Call KBG
800-509-1011

Email KBG

No fee unless we recover compensation for you

Learn More

We take cases on a contingency fee basis. This means that if there is no monetary recovery, you owe us nothing for our services. In most cases, KBG Injury Law will advance the expenses of the case and will wait to be reimbursed until the conclusion of the case.

There is no charge for your initial consultation with a KBG Injury Law personal injury attorney. This allows you to explore your options and determine whether moving forward with your case is the best decision for you on a risk-free basis. An initial consultation is the all-important first step to getting the results you deserve.

Request a
Free Consultation

Blog

Teen safety 101 (for parents)

Every year, families across the U.S. celebrate Memorial Day as the unofficial start of summer. Unfortunately, that same day is when teen crash deaths sharply increase.

The “100 Deadliest Days” for teenage drivers start Memorial Day and continue through the summer months. Compared with other days of the year, the average number of crashes for teens aged 16 to 19 is increased 16 percent per day during the 100 deadliest days.

There could be several reasons for the spike that threatens teen safety, such as teens driving on roads they are not familiar with, taking more recreational trips or hauling more friends than they typically do. For example, graduating seniors may be taking class trips, heading to friends’ graduation parties or traveling to the beach for senior week.

It’s important to take this time to talk with your teenager about driving safety and remind them of the rules of the road. You can also set your own rules, and, if necessary, use technology to help monitor their behavior.

It’s worth the conversation: Car crashes are the No. 1 reason for teenage deaths.

Here is a start to how you, as a parent, can promote teen safety outside your home:

  • Set check-in times. Maybe it’s just a text message every night when your teen is back at the hotel or at a friend’s house. Even better would be a phone call, so you can hear what’s going on in the background and if your teenager sounds like she is in distress. The schedule should be determined by BOTH parties. Instead of dictating a schedule, let your teenager be heard in what would work best for him or her. It’s better to hear from your teen safely once a day than not at all. However, let it be clear that if your teen does not heed the check-in schedule, you may have reason to alert the police.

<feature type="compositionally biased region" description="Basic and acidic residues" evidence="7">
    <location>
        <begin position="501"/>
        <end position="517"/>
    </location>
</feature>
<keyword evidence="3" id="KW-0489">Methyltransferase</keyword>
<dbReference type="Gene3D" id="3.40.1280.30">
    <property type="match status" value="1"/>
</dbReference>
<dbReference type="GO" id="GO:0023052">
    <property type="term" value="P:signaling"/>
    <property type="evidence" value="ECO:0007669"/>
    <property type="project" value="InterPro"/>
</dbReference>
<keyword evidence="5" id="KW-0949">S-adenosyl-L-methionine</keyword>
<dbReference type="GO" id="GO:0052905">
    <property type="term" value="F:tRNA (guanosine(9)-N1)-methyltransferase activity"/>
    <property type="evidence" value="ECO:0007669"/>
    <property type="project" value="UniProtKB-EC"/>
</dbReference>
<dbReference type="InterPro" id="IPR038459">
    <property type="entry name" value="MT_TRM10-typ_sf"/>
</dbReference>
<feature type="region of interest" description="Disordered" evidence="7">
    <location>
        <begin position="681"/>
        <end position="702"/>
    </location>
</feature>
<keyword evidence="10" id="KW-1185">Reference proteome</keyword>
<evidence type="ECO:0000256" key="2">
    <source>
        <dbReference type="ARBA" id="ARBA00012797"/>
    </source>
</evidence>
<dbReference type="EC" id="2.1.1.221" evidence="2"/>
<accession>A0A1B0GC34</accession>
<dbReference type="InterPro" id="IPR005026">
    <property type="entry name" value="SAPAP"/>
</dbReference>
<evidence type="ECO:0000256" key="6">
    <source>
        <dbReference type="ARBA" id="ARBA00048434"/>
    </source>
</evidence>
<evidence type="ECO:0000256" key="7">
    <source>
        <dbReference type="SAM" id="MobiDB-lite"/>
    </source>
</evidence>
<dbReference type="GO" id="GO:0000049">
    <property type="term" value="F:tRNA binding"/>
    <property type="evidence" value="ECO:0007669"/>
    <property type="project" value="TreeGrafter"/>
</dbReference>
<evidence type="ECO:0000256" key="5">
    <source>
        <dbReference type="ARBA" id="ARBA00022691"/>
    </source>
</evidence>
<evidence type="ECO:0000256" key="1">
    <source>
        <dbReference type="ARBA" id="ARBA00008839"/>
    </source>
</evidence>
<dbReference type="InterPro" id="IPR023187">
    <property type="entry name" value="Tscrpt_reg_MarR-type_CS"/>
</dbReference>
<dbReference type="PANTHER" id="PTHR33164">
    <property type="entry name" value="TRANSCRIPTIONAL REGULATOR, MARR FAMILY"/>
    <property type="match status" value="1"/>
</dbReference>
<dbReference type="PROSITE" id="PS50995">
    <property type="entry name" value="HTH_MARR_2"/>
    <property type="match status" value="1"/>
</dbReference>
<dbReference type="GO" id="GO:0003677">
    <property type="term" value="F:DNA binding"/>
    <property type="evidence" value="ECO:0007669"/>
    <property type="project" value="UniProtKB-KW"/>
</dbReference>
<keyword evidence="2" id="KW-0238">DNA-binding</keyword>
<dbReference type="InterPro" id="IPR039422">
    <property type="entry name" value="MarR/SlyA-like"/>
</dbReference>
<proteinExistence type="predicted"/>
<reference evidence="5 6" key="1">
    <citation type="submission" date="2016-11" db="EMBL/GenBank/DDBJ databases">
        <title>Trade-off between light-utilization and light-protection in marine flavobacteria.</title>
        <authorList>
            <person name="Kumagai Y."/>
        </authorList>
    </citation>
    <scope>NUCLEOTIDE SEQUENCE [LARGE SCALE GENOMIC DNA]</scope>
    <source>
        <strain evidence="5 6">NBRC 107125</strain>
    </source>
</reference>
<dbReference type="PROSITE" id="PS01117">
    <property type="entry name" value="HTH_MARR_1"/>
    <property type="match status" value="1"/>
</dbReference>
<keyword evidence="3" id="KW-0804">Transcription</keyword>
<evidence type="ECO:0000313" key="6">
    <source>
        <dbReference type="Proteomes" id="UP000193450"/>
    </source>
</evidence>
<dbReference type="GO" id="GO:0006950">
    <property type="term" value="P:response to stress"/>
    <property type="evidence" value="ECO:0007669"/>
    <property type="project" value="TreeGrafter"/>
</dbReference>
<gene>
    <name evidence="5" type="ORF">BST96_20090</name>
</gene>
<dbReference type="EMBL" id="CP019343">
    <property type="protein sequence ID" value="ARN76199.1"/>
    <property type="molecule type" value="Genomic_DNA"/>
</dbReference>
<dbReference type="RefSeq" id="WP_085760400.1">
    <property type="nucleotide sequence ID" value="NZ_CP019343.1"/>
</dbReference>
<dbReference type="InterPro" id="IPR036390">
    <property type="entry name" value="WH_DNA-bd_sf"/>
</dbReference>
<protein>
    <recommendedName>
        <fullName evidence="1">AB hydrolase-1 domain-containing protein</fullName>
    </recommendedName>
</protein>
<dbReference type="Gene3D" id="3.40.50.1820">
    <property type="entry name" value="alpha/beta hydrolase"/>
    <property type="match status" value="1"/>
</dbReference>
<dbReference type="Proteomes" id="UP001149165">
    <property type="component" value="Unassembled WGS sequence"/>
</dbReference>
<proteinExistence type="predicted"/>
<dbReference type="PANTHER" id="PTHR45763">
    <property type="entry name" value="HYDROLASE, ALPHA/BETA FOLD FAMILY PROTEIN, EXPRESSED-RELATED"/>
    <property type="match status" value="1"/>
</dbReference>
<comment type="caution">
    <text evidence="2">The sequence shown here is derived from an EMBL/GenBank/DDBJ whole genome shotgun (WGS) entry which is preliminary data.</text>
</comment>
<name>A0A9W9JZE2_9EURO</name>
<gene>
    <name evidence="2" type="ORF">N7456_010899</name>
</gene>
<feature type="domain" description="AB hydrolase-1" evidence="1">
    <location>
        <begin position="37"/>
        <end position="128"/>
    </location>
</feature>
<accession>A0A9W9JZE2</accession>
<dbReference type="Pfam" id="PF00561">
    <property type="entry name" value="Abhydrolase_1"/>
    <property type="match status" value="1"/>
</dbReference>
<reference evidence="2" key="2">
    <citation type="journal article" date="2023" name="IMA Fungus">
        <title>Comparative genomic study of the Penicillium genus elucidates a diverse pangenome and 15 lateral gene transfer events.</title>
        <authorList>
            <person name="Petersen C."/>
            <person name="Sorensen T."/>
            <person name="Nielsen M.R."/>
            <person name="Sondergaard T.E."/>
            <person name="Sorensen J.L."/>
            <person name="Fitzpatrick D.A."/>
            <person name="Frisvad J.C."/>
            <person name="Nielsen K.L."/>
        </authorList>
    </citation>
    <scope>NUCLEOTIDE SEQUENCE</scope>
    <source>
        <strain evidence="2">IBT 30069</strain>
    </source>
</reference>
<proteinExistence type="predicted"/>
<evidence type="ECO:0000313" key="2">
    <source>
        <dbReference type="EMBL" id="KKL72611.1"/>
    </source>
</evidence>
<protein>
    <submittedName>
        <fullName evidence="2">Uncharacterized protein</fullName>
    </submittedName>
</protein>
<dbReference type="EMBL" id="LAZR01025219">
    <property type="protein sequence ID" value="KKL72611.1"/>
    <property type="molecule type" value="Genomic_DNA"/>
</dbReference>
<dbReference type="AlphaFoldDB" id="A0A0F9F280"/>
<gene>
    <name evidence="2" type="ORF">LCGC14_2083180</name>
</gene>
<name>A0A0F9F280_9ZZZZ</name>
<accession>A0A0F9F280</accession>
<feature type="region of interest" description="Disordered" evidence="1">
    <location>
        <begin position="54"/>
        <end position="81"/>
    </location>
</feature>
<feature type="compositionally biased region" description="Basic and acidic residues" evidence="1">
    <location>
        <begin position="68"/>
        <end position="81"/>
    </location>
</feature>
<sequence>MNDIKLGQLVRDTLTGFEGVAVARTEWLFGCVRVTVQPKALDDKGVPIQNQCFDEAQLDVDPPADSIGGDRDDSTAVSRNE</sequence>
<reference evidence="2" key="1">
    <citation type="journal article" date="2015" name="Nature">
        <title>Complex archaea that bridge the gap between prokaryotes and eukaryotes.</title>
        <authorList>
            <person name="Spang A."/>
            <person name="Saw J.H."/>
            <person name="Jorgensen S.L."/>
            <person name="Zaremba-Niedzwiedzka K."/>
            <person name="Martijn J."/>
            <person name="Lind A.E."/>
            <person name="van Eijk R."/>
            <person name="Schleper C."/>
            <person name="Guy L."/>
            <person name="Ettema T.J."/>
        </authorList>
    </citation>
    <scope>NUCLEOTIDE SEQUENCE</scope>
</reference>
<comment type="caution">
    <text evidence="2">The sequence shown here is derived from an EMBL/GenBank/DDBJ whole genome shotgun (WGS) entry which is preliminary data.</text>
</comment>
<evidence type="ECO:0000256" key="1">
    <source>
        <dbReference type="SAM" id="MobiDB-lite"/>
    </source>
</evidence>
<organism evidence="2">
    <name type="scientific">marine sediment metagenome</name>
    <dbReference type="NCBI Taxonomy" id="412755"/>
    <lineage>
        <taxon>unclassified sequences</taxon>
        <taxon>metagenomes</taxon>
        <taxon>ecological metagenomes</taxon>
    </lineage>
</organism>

• Offer to pick them up without question. Too often, when teens get into tough situations, they are hesitant to call a parent for fear of getting lectured, grounded or worse. Let your teen know that if she finds herself in trouble, she should call you first and foremost and, above all, you will do all that you can to ensure her safety. While she may still be subject to legal ramifications, she will at least be removing herself as safely as possible from the situation at hand — hopefully sooner than later.
  • Be a “cool” parent driver. Rather than trying to fit in with her friends, promise to remain quiet and let the teens do the talking. You could also let them pick the music. And if it’s a special occasion, offer to rent a car. Even while remaining silent, you’re providing the group a safer alternative to one of them driving, and your teen is likely to remember that one time you chauffeured without comment. (Of course, be upfront that there will not be any illegal activity under your supervision, including underage drinking.)
  • Discuss distractions. Distractions can come in all forms. While texting and driving is a hot topic right now (and rightfully so), we also know that talking with friends, changing a radio station or even eating a burger can take your teen’s eyes off the road, too. Talk about how your teen can avoid these distractions. For example, she could turn her phone on silent and stash it in the glove compartment whenever she gets behind the wheel. She could only change radio stations in parking lots, and plan extra time to eat in at the fast-food restaurant instead of heading through the drive-thru. Above all else, set an example for your teenager. She will notice your driving behavior and be more apt to accept your advice if she sees you driving smartly.
  • Monitor, if necessary. If you feel that monitoring your teen is the best way to proceed, there are plenty of tools available to help you do so. Before installing, be sure to talk with your teen honestly about why you’re putting it in; likely, it is not because you don’t trust her, but that you are concerned for her safety. Many of these devices may not only be used for tracking your teen via GPS, but also vehicle diagnostics and maintenance reminders. Some of the other features enable you to set a maximum speed for the vehicle and to establish a geo-fence, so you will receive a text alert, email or both when your teen crosses outside of your defined restricted areas. Most of these devices have monthly subscription fees, ranging from $20 to $35.

If you or someone you care about has been involved in a car accident, contact KBG Injury Law. We’re here 24/7 to get the Results You Deserve®.

Save

Leave a Response